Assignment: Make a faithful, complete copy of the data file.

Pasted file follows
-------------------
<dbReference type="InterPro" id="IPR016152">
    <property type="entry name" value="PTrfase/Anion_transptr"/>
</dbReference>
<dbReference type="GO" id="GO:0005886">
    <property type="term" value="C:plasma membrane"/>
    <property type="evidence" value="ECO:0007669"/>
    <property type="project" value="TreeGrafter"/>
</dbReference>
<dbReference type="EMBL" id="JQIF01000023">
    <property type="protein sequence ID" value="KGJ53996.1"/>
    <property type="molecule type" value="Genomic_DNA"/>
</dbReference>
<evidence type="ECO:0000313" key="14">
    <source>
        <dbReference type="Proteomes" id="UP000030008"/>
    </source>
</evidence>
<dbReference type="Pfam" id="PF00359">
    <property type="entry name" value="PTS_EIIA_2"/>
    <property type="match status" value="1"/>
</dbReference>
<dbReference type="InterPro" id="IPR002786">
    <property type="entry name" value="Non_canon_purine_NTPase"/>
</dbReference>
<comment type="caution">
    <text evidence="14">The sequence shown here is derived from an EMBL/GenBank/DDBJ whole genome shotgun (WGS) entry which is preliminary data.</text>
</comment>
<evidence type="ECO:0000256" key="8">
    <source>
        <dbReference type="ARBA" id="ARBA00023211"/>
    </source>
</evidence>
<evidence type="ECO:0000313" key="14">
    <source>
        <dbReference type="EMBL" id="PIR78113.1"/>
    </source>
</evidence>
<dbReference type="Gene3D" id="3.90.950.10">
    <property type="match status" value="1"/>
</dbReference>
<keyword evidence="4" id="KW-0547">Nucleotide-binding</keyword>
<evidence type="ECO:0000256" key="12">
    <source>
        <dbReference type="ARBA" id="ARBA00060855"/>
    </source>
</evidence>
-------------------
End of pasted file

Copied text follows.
<dbReference type="InterPro" id="IPR016152">
    <property type="entry name" value="PTrfase/Anion_transptr"/>
</dbReference>
<dbReference type="GO" id="GO:0005886">
    <property type="term" value="C:plasma membrane"/>
    <property type="evidence" value="ECO:0007669"/>
    <property type="project" value="TreeGrafter"/>
</dbReference>
<dbReference type="EMBL" id="JQIF01000023">
    <property type="protein sequence ID" value="KGJ53996.1"/>
    <property type="molecule type" value="Genomic_DNA"/>
</dbReference>
<evidence type="ECO:0000313" key="14">
    <source>
        <dbReference type="Proteomes" id="UP000030008"/>
    </source>
</evidence>
<dbReference type="Pfam" id="PF00359">
    <property type="entry name" value="PTS_EIIA_2"/>
    <property type="match status" value="1"/>
</dbReference>
<dbReference type="InterPro" id="IPR002786">
    <property type="entry name" value="Non_canon_purine_NTPase"/>
</dbReference>
<comment type="caution">
    <text evidence="14">The sequence shown here is derived from an EMBL/GenBank/DDBJ whole genome shotgun (WGS) entry which is preliminary data.</text>
</comment>
<evidence type="ECO:0000256" key="8">
    <source>
        <dbReference type="ARBA" id="ARBA00023211"/>
    </source>
</evidence>
<evidence type="ECO:0000313" key="14">
    <source>
        <dbReference type="EMBL" id="PIR78113.1"/>
    </source>
</evidence>
<dbReference type="Gene3D" id="3.90.950.10">
    <property type="match status" value="1"/>
</dbReference>
<keyword evidence="4" id="KW-0547">Nucleotide-binding</keyword>
<evidence type="ECO:0000256" key="12">
    <source>
        <dbReference type="ARBA" id="ARBA00060855"/>
    </source>
</evidence>